Anti-bullying scorecard: Trial set in Rutgers case; N.J. law takes effect
Hate-crime trial is Feb. 21 for former Rutgers student Dharun Ravi, in cyberspying case involving a gay roommate. Meanwhile, New Jersey schools work to put in place anti-bullying provisions of tough new law.
Mark R. Sullivan/AP
Tyler Clementi’s former Rutgers University roommate, Dharun Ravi, appeared in a New Jersey court Thursday for another hearing related to charges that he secretly watched and shared scenes of Clementi’s intimacy with another man via a webcam.
If the case goes to trial as scheduled on Feb. 21, a jury will decide whether Mr. Ravi committed a hate crime by targeting Clementi because he was gay. Since Clementi's suicide in September 2010, New Jersey has adopted a new antibullying law, which the state's school districts and public universities, such as Rutgers, are in the throes of implementing.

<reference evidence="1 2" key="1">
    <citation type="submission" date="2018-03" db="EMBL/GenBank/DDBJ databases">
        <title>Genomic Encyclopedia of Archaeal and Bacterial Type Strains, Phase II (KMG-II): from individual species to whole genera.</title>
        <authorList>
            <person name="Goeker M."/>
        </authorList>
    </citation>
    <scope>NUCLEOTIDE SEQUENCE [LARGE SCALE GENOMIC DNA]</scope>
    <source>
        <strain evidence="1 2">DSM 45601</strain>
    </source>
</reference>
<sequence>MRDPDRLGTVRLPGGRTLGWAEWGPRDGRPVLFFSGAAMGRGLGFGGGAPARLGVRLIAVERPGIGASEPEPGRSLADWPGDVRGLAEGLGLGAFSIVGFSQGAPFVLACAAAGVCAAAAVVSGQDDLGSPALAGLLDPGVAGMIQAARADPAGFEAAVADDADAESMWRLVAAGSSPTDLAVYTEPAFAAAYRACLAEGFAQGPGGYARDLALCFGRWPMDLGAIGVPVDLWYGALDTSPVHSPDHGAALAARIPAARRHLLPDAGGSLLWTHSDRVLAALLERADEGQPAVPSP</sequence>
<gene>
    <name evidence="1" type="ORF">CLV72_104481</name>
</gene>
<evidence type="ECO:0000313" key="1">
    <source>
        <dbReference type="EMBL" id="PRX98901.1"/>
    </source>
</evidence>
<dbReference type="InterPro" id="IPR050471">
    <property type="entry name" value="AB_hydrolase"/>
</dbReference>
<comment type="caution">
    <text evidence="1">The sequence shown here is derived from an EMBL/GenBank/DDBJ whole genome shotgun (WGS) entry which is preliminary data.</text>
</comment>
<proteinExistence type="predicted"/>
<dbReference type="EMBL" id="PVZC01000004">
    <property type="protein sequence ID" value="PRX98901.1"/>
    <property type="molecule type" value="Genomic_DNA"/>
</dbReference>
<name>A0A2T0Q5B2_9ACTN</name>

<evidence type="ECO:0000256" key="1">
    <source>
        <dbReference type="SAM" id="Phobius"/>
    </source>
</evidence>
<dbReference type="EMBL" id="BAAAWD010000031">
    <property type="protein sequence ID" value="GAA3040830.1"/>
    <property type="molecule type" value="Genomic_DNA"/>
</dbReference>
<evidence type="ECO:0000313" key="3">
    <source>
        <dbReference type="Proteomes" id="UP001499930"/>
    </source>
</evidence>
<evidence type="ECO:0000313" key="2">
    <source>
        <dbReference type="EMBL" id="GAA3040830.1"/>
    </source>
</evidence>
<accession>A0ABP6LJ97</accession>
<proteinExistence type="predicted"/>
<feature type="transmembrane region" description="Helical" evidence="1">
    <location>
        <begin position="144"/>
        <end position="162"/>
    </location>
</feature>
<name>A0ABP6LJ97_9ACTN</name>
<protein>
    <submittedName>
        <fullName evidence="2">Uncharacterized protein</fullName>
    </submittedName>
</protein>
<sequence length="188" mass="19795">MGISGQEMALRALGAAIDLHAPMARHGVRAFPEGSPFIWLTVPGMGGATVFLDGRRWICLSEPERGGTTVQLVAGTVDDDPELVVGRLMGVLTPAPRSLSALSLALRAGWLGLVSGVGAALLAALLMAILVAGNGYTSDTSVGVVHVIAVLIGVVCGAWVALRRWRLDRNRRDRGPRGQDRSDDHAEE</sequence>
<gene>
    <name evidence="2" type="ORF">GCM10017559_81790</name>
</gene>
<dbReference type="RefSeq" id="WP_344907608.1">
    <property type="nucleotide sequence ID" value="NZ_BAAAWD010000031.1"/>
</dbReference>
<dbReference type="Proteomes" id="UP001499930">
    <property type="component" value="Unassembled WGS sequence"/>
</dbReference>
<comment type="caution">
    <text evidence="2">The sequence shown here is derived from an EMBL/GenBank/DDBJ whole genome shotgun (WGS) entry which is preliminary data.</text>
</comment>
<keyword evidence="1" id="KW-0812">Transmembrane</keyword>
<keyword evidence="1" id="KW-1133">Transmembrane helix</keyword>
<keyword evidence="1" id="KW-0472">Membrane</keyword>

Antibullying activists say New Jersey's law is the most comprehensive in the United States. For instance, the Anti-Bullying Bill of Rights, which went into effect at the start of the school year, is the first such law to require public universities, not just K-12 schools, to distribute antibullying policies to students, according to Garden State Equality, a group that helped draft the law and that focuses on issues of sexual orientation and gender identity.
As school districts begin the task of implementing the law's educational and reporting requirements, some educators worry that it places too many burdens on schools at a time when resources are so tight. Antibullying advocates answer that the bullying and teen-suicide crises justify strong requirements, and they see the law as a model for many other states.